And that's where we need to start our discussion. Now that all the old rules about candidate behavior have been blown away, do presidential candidates even need digital policies?

Yes, they do. More than ever, in my opinion. Let me tell you why.

Digital policies for 2020 and beyond

While the 2016 election tossed traditional rules about political campaigns to the trash heap, that doesn't mean you can do anything you want. Even if it's just for the sake of consistency, candidates need digital policies for their own campaigns, regardless of what anybody else is doing. Here are some important things to consider.

Align your digital policies with your campaign strategy

Aside from all the accompanying bells and whistles, why do you want to be president? What ideological beliefs are driving you? If you were to become president, what would you want your legacy to be? Once you've answered those questions honestly, you can develop your campaign strategy. Only then can you develop digital policies that are in alignment with the overall purpose -- the "Why?" -- of your campaign:

  • If part of your campaign strategy, for example, is to position yourself as someone who's above the fray of the nastiness of modern politics, then one of your digital policies should be that your campaign will never post or share anything that attacks another candidate on a personal level. Attacks will be targeted only at the policy level.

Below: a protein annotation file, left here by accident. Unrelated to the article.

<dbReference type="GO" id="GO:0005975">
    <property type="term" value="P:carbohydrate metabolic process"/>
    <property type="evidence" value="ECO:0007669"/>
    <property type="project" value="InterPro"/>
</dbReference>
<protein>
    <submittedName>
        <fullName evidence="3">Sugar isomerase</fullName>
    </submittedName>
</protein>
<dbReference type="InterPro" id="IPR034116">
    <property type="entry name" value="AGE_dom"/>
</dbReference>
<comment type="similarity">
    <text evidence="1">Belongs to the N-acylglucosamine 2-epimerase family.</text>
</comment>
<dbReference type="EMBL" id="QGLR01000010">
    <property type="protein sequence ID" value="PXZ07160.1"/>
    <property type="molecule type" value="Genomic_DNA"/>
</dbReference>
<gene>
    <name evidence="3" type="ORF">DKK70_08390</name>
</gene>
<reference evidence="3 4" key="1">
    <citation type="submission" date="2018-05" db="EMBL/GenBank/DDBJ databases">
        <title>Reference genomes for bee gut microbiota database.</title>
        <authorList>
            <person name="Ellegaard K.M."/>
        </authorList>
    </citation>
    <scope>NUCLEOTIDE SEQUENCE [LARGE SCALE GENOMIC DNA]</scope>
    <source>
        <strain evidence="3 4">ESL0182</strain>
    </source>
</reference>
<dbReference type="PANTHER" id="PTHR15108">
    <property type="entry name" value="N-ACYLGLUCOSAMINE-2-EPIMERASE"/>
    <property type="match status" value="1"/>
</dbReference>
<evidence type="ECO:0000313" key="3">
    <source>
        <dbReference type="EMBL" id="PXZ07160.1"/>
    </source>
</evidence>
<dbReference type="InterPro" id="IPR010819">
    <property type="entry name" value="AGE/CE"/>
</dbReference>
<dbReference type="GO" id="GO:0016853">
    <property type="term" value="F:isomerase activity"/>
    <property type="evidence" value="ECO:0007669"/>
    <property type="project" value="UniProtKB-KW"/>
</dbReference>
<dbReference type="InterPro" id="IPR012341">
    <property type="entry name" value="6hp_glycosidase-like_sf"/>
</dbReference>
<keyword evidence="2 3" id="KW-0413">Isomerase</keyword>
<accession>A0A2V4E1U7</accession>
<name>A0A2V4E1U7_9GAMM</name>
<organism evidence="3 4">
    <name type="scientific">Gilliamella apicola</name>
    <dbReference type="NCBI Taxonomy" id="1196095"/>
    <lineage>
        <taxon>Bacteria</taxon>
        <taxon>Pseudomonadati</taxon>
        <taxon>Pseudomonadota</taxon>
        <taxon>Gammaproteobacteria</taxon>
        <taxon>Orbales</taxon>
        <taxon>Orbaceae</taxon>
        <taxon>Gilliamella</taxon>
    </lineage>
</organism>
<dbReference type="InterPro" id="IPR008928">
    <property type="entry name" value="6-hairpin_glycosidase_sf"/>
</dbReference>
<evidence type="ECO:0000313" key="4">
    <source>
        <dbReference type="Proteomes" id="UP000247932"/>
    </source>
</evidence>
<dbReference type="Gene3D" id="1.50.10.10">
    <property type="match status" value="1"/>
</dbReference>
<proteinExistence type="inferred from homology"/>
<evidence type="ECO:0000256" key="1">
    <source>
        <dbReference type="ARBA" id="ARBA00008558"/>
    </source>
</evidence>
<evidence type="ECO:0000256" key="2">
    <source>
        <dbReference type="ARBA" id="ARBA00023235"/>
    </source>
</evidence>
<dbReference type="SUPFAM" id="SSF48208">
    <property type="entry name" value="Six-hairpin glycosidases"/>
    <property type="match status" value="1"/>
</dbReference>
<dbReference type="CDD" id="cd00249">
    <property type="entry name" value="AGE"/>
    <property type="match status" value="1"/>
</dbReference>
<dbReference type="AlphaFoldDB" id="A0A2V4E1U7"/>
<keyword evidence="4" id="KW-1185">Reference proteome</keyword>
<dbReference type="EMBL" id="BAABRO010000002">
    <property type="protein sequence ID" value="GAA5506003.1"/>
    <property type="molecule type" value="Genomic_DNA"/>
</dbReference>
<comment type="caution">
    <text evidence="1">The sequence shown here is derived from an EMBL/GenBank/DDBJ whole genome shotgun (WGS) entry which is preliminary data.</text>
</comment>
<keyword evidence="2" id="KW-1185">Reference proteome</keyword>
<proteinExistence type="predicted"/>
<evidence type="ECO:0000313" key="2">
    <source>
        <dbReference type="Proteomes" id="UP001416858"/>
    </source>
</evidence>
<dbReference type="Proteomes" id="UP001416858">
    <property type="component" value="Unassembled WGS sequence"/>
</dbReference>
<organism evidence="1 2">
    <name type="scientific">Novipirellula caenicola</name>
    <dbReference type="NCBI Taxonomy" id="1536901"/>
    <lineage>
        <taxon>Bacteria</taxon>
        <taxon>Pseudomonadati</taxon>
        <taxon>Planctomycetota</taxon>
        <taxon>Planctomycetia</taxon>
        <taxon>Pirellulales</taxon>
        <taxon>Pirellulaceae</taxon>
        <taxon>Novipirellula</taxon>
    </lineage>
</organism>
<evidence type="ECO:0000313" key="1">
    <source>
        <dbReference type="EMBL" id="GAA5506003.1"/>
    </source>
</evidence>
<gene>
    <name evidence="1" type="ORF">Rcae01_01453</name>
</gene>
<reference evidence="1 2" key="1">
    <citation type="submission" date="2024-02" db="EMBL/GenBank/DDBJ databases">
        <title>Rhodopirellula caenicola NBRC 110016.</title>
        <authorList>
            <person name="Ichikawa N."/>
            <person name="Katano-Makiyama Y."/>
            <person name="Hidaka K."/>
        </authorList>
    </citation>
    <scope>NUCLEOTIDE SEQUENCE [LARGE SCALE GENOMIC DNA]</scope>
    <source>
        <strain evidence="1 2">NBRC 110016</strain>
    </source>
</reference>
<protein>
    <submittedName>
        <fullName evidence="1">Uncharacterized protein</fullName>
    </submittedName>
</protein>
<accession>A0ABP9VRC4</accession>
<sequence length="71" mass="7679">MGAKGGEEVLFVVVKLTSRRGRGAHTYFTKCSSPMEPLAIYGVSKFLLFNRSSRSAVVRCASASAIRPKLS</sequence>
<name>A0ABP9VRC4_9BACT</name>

• While it's not something I would recommend, if your campaign strategy is to depict the other side as "deplorables," then one of your digital policies should be to post and share every post, meme, image, etc. that supports your claim.
  • If a central piece of your platform is that detaining would-be refugees at the border is inhumane, then your digital policies should state that you will never say, post, or share anything that contradicts that belief, even if Trump plans to relocate some of them to your own city. Complaining that such a move would put too big a strain on local resources -- even if true -- would be making an argument for the other side. Don't do it.